- The Washington Times - Tuesday, February 21, 2006


New York’s Metropolitan Museum of Art agreed Monday to return antiquities Italy says were looted in exchange for long-term loans of other artifacts — a precedent archaeologists hope will prompt museums to change their acquisition policies.

The agreement, which was expected to be signed yesterday in Rome by Met chief Philippe de Montebello and Italian Culture Minister Rocco Buttiglione, likely will have ramifications across the museum world, thrust into the spotlight by a vigorous Italian campaign to reclaim treasures it says were taken illegally from its soil.

Antiquities experts and archaeologists said that unless the Met and other museums are forced to change their policies to prevent the acquisition of looted treasures, the Met’s agreement with Italy will be little more than a one-off deal.

“The Italians have the best evidence we’ve ever had in 40 years to go after museums with dubiously provenanced antiquities,” said Ricardo Elia, an archaeology professor at Boston University. “They can’t just accept a trade. They need to make them change their policy.”

The Met already had announced on Feb. 2 that it would transfer legal title to Italy of six important antiquities Italy says were looted, including the Euphronios Krater, a sixth-century B.C. painted vase that is regarded widely as one of the finest examples of its kind.

In exchange, it proposed that Italy provide long-term loans of works of “equivalent beauty and importance.”

Mr. de Montebello was in Rome on Monday to finalize details of the agreement with ministry officials. As a result, the deal’s announcement by the Culture Ministry was not a surprise.

“An agreement has been reached for the return of some antiquities in the possession of the Metropolitan Museum that belong to Italy, including the famous Euphronios vase, the Morgantina treasure and other pieces on display in the Metropolitan,” a ministry statement said.

Officials would not provide details other than to say the deal was in line with the proposals.

The third-century Morgantina silver collection was smuggled out of Sicily. The other four objects involve Greek earthenware treasures dating from 320 B.C. to 520 B.C.

Met spokesman Harold Holzer said a few details remained to be worked out but suggested they would not affect yesterday’s signing ceremony.

“I can confirm that all that is left are the details,” he said by phone from New York. “The Metropolitan is looking forward to formally consecrating the agreement.”

The Met offered to return the items after saying it had received evidence from the Italians about their origins, a breakthrough in a decades-long dispute that highlighted other battles by countries such as Greece and Turkey to reclaim their cultural heritage from tomb-raiders and the museums that do business with them.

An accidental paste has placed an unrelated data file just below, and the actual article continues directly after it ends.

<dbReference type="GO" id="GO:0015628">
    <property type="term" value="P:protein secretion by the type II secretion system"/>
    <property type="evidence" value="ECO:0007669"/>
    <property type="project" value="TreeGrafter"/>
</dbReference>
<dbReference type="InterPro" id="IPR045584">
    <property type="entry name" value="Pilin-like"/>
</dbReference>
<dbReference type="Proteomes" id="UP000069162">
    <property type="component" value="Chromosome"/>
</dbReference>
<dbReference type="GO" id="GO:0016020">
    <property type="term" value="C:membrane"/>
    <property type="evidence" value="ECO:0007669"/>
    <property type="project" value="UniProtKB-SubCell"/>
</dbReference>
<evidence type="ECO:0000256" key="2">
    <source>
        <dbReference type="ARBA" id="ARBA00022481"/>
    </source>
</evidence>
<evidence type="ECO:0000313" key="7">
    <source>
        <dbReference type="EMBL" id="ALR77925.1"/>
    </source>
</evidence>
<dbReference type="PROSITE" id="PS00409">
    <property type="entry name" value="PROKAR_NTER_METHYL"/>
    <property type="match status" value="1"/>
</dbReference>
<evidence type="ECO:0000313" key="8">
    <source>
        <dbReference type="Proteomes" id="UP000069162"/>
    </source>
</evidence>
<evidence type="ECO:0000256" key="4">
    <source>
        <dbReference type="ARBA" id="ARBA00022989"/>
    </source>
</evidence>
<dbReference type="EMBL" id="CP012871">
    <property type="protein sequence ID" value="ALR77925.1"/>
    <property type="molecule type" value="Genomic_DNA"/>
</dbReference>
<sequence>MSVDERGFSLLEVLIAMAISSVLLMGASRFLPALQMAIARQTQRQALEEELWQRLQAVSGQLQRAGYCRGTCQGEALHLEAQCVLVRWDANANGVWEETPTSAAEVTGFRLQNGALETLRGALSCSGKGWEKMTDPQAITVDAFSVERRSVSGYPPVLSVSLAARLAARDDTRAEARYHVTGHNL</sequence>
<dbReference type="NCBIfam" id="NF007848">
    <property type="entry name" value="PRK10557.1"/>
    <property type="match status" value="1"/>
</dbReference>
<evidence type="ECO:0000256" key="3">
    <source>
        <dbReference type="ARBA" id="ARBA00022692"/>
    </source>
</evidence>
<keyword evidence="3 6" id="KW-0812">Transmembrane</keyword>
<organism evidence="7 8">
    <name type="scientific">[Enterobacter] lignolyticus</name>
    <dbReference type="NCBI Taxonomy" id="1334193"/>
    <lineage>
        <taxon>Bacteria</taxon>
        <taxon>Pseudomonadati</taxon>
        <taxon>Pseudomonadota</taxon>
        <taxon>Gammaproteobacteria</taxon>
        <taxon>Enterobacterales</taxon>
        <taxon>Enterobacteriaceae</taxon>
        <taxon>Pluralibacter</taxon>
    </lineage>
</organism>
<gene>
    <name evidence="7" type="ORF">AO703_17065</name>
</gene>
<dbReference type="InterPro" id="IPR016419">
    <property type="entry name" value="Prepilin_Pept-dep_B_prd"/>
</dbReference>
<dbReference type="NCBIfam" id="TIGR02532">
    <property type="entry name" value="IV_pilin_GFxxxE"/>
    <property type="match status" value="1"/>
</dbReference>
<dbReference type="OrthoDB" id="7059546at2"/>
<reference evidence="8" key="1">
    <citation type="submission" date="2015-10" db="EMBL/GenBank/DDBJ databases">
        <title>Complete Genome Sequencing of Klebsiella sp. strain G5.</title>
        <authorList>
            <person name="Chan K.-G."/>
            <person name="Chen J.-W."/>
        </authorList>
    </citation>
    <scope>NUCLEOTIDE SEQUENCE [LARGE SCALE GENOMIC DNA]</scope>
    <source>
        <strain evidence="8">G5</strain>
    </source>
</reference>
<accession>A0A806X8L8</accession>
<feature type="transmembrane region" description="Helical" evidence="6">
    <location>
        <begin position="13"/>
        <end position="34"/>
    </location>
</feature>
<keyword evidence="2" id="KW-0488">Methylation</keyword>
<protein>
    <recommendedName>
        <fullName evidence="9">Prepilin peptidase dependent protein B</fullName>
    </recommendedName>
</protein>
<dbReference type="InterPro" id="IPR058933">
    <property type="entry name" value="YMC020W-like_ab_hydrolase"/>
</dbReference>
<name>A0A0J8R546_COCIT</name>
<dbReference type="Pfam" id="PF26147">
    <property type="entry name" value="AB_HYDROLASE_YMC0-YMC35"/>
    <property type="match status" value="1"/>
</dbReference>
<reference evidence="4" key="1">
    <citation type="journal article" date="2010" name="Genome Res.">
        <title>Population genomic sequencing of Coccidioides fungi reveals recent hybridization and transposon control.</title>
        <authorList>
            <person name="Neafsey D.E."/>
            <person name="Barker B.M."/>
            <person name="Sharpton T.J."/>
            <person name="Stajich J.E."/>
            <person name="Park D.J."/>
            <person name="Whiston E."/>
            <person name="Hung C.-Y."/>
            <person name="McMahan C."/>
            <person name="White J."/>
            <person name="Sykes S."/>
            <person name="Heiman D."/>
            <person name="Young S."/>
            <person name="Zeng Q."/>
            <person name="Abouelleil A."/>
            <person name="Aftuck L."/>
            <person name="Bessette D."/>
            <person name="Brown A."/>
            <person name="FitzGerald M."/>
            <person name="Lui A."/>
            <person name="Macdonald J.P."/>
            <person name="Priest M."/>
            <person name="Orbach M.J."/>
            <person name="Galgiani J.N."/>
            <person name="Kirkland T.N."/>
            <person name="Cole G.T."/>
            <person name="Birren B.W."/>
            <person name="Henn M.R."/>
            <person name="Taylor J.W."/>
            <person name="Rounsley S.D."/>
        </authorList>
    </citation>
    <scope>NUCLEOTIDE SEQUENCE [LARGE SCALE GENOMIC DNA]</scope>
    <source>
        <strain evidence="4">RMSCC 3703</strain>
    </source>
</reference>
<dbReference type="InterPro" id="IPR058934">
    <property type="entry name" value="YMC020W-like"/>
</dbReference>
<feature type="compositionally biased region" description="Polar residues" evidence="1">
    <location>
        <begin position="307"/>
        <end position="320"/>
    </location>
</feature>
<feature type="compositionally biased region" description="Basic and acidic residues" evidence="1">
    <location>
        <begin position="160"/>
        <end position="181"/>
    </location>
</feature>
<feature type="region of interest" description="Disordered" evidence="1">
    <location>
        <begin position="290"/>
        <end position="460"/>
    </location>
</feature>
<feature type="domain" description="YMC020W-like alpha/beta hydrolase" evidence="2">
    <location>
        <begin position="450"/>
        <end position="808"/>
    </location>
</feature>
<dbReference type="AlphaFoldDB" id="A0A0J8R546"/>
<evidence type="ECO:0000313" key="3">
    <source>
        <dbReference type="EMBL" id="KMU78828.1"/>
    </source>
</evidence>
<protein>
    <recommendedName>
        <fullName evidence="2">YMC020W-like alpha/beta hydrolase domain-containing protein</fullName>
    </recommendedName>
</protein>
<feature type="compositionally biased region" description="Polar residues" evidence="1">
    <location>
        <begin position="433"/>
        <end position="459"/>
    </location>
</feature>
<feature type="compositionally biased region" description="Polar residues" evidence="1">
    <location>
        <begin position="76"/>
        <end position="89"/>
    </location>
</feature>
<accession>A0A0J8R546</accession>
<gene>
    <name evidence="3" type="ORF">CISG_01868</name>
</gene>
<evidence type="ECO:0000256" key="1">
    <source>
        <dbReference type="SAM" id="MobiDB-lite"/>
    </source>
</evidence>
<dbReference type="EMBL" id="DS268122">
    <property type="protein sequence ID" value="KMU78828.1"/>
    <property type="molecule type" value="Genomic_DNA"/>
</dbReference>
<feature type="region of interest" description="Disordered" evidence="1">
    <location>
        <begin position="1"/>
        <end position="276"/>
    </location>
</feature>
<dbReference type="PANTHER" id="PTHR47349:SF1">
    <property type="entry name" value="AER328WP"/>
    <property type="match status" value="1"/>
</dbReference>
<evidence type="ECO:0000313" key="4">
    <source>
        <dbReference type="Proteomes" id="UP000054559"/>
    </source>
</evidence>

As part of the Italian crackdown — and perhaps contributing to the pressure on the Met — a former curator from the J. Paul Getty Museum in Los Angeles, Marion True, is on trial in Rome, accused of having knowingly purchased stolen artifacts for the museum from Italy. Miss True denies any wrongdoing.

Patty Gerstenblith, a professor of antiquities law at DePaul University in Chicago, said the deal with Italy is significant because the Met is recognizing Italy’s title and ownership rights to artifacts found on Italian soil.

A 1939 Italian law states that any ancient artifact found in a dig belongs to the state.

“Museums that acquire looted antiquities are contributing to the contemporary, ongoing looting of sites,” Miss Gerstenblith said in a phone interview. “So it’s my hope that the Met’s decision will discourage other museums from acquiring these undocumented artifacts, which will discourage the market and which will then protect the sites.”

Lawrence Kaye, a New York lawyer who represented the Turkish government in its lawsuit against the Met in 1987 over a collection of Anatolian artifacts known as the Lydian Hoard, said the Met seems to have emerged the victor in the case.

“By taking the initiative and being aggressive, they were able to reach an agreement that gives them something also in addition to very good press,” he said, referring to the long-term loans.

“At the same time [the deal] avoids either a potential litigation like we had in the Lydian Hoard case or risking the kind of situation that the Getty and Marion True have found themselves in.”

In the Lydian case, the Met settled with Turkey before trial and returned the artifacts in 1993. The museum got nothing in return.

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